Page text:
My family is my first priority, so one of my reasons for starting my own practice was to have autonomy with my schedule. I love that I can see patients around my children’s activities and appointments. I see patients in the clinic 2.5 days/week and do my administrative work on the other days. I also offer virtual PT visits, which I can do from home if needed. This is a wonderful amenity for my new moms who are not ready to leave home or for patients with a mild illness but still want to check in and go over their home programs.

I love consulting virtually with moms right after delivery. Waiting six weeks until they’ve seen their midwife or physician is too long to wait if someone is suffering from pain or incontinence. There are so many issues we can talk through and problem solve during those early weeks to ensure that the patient knows how to minimize their pain, stimulate the healing process and maximize their function.

My desire is that ALL women know that Pelvic Physical Therapy can make a lasting impact on many pelvic and musculoskeletal conditions. So many women suffer from these ailments, and I want them to know that there are several conservative measures that we can use to help them overcome their pain or dysfunction.

Additionally, Pelvic Physical Therapy is not a “new” discipline. It was started by Elizabeth Noble, PT, back in the 1970s. She was one of my mentors and just passed away in 2015. Look her up! She was ahead of her time in so many ways. Her passion and wisdom have carried on through the works of numerous Pelvic Health Therapists today. She was the founder of the Womens’ Health Section of the American Physical Therapy Association, now called The Academy of Pelvic Health Physical Therapy, and has over 3,000 members (www.aptapelvichealth.org). I’ve been a proud member since 1994.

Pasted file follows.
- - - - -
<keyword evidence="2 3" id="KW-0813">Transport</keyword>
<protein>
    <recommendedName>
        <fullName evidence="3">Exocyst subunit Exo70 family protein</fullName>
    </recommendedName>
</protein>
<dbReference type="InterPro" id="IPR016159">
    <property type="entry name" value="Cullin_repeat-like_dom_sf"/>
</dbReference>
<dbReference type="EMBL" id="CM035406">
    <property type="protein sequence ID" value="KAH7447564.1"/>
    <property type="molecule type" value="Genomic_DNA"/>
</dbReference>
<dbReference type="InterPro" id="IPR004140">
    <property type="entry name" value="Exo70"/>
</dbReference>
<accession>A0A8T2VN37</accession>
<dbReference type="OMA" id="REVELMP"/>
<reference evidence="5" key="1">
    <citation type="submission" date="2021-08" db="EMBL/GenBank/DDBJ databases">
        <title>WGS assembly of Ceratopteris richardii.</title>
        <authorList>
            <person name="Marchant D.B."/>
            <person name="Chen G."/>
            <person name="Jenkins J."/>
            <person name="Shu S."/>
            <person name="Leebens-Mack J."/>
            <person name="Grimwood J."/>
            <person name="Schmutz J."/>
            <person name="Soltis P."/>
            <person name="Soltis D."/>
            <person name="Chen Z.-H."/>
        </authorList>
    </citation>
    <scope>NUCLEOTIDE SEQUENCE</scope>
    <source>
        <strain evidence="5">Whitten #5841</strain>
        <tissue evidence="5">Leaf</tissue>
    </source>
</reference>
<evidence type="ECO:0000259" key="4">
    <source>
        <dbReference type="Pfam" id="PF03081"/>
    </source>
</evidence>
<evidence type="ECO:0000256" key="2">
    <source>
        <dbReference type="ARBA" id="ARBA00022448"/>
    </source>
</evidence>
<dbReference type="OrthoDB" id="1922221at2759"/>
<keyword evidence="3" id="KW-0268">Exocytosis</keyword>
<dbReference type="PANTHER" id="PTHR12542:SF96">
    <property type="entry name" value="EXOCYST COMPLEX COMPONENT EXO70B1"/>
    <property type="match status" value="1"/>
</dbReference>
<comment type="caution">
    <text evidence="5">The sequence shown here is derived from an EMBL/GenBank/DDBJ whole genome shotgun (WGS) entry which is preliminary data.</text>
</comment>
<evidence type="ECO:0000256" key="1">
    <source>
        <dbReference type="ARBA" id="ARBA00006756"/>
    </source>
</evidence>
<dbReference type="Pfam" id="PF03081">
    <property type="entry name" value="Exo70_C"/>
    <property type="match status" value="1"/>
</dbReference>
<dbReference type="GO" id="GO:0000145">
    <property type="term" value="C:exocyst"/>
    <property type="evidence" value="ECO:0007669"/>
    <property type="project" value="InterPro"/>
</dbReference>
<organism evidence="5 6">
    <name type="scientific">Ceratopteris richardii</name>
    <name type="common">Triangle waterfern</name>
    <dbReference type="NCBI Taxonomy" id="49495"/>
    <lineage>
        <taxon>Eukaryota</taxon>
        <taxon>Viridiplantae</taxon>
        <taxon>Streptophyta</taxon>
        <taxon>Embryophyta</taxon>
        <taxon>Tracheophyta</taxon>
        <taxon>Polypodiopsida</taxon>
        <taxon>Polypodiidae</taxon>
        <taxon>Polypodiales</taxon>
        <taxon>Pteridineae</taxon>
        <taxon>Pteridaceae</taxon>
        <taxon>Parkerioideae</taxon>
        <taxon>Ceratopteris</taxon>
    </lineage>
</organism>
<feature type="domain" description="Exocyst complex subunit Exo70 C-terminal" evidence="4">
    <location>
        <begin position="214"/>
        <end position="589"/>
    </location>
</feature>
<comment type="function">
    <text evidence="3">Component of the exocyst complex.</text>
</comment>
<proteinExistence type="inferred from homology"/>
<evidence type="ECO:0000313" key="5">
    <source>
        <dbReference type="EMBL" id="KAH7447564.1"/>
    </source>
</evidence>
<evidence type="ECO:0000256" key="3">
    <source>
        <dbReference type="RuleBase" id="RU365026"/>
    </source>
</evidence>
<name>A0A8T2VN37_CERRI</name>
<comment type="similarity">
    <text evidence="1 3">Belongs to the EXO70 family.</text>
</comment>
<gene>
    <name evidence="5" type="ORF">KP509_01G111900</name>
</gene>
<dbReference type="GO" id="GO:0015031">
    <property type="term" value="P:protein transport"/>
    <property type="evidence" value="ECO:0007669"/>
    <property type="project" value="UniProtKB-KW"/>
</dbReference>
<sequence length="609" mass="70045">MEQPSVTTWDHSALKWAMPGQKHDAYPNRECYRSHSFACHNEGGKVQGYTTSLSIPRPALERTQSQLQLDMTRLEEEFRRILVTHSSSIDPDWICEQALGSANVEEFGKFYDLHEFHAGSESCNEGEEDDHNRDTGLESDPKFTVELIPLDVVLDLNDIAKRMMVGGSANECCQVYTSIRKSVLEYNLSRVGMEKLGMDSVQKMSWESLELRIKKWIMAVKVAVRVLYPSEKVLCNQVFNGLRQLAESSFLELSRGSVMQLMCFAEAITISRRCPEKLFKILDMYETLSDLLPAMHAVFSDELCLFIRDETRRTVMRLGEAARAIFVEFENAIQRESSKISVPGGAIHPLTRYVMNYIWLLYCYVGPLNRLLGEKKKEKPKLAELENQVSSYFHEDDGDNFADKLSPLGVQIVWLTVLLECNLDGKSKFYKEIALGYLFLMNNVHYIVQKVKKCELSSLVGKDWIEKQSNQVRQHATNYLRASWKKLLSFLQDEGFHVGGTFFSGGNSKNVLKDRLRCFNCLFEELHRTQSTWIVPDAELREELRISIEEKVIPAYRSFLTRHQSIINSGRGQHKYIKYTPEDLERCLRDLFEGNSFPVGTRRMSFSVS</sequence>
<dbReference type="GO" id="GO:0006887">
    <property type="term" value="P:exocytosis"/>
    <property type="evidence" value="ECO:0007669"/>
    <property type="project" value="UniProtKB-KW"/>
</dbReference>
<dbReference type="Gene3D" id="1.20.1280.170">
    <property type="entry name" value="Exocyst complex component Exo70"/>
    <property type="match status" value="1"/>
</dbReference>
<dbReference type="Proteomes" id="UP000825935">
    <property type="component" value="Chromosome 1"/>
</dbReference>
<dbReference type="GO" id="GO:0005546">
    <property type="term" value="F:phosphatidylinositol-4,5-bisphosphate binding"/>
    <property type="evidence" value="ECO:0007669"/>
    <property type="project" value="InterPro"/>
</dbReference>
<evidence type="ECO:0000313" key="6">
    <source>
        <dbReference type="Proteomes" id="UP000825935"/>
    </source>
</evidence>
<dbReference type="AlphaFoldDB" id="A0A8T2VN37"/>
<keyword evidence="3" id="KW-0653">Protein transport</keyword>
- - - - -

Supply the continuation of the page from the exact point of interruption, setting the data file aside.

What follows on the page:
Can you talk to us a bit about the role of luck?
Gosh, I don’t know that any of my success or happiness has been due to good luck. I feel I have worked hard to get where I am today. When I moved to KC, I interviewed at six different hospitals until I found the one that wanted me to develop a Pelvic Rehab Program. I wasn’t willing to settle for working full-time in an outpatient department and then developing a Pelvic Rehab Program “in my free time.”

I waited until I found an employer (Mark Dwyer at Olathe Medical Center) that was willing to go to bat for me and help me grow the program the way I knew it should be done. Then when I wanted to teach Women’s Health PT to the students at the Rockhurst Doctoral Physical Therapy program, I met with the director every year for five years until it finally came to fruition. I just wasn’t going to give up.

I also love networking and find myself often telling others about what I do. I have found that the more you broaden your circle, the smaller this city becomes. For example, I now rent my office space from a friend that used to be my neighbor in Prairie Village.

Since the beginning of my physical therapy career, my goal has always been to help my patients attain their goals and improve their quality of life. In the field of Women’s Health PT, I get to do that every day. Being part of this pioneering field has been so exciting and rewarding. My “luck” has been discovering a profession that I love. Not everyone can say that they have a passion for what they do for a living. But, I can, and that makes me feel lucky every day.

Pricing:

  • $190 for 1 Hour PT Evaluation.
  • $140 for 1 Hour Follow-up Session.
  • $30 Additional Fee for Home Visits.
  • 15% off for Virtual PT Visits.

Contact Info:

Image Credits
Maggie Docking, Lauren Bogner, Sarah Benson, and Lindsay Hargens